Maersk introduces new guidelines on stowing dangerous goods

Maersk introduces new guidelines on stowing dangerous goods

Maersk has issued new guidelines on dangerous goods stowage following a review of regulations and practices in the wake of the fire aboard Maersk Honam earlier this year, where five crew members lost their lives.
 
The company said it has now evaluated more than 3,000 hazardous materials in order to further understand and improve dangerous cargo stowage and has developed a new set of principles called Risk Based Dangerous Goods Stowage (RDBGS) which have been presented to the International Maritime Organization as well as the Danish Maritime Authorities.
 
Maersk’s liner vessel Maersk Honam reported a serious fire on Tuesday 6 March 2018. The crew managed to release the vessels’ CO2 system into the cargo hold but that did not stop the fire.
 
Maersk Honam was carrying dangerous goods in the cargo hold where the fire originated, however at this time, there is no evidence to suggest that dangerous goods caused the fire. Maersk is still awaiting the investigation to establish the root cause of the fire in the cargo hold.
 
Ole Graa Jakobsen, Head of Fleet Technology at Maersk, said: “All cargo aboard Maersk Honam was accepted as per the requirements of the International Maritime Dangerous Goods Code and stowed onboard the vessel accordingly. Despite this, as the fire originated in a cargo hold in front of the accommodation which held several containers with dangerous goods, it had an unbearably tragic outcome.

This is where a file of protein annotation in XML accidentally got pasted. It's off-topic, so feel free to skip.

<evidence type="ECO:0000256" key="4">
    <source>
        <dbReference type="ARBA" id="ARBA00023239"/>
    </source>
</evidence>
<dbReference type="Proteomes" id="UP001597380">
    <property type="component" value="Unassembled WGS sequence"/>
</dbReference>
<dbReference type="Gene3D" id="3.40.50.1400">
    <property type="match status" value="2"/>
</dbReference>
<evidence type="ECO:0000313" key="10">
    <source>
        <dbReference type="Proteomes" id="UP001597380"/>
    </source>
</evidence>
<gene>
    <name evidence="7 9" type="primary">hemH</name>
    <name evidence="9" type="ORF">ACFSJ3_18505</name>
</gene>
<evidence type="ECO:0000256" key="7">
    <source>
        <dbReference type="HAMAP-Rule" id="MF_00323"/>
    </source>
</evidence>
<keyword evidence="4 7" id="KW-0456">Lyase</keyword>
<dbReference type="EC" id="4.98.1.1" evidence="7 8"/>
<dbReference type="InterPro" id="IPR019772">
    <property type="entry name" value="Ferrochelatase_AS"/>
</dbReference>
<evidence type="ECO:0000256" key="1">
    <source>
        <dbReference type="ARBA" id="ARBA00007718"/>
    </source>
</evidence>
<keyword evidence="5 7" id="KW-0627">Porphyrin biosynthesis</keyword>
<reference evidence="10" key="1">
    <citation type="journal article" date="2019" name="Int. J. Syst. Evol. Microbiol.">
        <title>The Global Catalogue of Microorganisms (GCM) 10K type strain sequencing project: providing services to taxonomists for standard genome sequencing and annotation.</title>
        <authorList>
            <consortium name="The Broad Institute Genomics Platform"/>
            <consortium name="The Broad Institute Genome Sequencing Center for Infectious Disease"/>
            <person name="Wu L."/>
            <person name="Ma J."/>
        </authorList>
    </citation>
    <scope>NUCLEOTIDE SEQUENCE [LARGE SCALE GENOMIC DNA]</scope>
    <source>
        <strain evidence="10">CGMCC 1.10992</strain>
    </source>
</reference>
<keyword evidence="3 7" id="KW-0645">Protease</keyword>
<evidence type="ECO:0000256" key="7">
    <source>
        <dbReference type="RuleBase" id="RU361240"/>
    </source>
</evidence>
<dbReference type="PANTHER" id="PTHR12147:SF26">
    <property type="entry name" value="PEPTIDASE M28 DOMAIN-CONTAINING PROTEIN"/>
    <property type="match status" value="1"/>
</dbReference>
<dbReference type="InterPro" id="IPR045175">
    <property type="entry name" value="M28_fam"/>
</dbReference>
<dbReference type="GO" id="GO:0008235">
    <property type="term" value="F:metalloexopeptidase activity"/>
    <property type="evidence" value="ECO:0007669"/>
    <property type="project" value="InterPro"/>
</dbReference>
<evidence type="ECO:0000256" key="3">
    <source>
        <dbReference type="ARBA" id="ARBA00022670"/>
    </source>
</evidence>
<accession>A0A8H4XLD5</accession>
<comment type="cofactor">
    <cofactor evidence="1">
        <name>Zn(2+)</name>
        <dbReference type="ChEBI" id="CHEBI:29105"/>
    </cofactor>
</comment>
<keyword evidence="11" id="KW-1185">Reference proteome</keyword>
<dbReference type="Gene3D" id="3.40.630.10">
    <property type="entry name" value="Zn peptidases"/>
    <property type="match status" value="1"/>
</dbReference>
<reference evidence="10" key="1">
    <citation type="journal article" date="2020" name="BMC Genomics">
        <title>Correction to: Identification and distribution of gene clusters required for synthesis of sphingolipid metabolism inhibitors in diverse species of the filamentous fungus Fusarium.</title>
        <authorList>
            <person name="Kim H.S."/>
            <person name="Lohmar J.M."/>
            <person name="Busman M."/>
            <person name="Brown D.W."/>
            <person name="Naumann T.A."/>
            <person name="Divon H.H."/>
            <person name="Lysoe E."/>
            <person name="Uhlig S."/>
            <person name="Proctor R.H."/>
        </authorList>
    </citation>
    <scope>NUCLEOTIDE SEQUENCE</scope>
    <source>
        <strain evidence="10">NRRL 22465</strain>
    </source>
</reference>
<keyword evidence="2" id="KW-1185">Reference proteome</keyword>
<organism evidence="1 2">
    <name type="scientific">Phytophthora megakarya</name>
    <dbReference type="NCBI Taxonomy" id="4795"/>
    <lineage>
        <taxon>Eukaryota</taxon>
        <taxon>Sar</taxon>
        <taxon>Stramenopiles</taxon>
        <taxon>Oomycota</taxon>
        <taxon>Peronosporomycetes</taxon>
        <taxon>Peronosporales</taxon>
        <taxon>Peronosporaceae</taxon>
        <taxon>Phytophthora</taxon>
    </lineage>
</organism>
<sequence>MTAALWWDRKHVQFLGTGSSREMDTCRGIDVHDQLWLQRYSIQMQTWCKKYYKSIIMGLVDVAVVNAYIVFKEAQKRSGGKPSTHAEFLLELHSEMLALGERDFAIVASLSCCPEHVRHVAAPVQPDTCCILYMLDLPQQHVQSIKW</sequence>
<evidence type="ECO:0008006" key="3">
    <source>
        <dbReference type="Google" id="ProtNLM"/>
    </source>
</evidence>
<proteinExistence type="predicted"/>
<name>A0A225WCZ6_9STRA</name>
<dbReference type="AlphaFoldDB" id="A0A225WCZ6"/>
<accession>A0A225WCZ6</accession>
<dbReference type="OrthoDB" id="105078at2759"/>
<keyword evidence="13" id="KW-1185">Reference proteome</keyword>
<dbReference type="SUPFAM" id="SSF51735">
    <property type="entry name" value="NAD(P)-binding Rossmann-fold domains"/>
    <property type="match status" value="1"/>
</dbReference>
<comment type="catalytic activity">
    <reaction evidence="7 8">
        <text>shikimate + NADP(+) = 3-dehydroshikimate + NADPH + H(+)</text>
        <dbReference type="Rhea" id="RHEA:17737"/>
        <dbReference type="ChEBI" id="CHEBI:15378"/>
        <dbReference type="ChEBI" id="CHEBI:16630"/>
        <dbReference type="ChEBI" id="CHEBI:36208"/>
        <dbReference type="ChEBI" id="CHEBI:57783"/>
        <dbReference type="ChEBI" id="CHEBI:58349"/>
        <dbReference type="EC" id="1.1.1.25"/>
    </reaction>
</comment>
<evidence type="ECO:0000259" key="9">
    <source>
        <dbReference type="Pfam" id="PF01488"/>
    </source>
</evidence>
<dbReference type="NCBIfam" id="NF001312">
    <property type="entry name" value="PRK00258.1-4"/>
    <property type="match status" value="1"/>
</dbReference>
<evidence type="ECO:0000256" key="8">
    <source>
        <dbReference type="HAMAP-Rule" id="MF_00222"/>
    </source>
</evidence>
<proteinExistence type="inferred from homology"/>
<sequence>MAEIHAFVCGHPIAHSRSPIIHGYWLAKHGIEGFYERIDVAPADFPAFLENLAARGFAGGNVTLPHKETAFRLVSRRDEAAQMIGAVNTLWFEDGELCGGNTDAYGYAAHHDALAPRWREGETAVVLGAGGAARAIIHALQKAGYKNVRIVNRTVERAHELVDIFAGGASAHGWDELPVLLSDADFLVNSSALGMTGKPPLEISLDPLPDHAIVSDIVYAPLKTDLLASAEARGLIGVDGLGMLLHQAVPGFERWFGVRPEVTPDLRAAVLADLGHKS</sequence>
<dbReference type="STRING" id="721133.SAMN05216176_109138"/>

“This clearly showed us that the international regulations and practices with regards to dangerous goods stowage needs to be reviewed in order to optimally protect crew, cargo, environment and vessels.”
 
The RDBGS principles have been developed with the aim of minimising risk to crew, cargo, environment and vessel in case a fire develops. The different container vessel designs were reviewed from a risk mitigation perspective and six different risk zones defined.
 
Cargo covered under the International Maritime Dangerous Goods Code will no longer be stowed next to accommodation and main propulsion plant which is defined as the zone with the lowest risk tolerance. Similarly, risk tolerance will be low below deck and in the middle of the vessel, whereas the risk tolerance will be higher on deck fore and aft.
 
Utilising statistics on container fires in the Cargo Incident Notification System (CINS), Maersk has defined which hazardous materials can be stored in each risk zone. 
 
“Container ship fires are a problem for our entire industry and we intend to share and discuss our learnings from this thorough review within relevant industry forums," continued Ole Graa Jakobsen.
 
"We very much believe that discussions, views and insights among container carriers can further improve fire safety in our industry.
 
“We aim for long term improvements by reviewing our systems and then designing an end-to-end process that is safe for our seafarers and smooth for our customers.”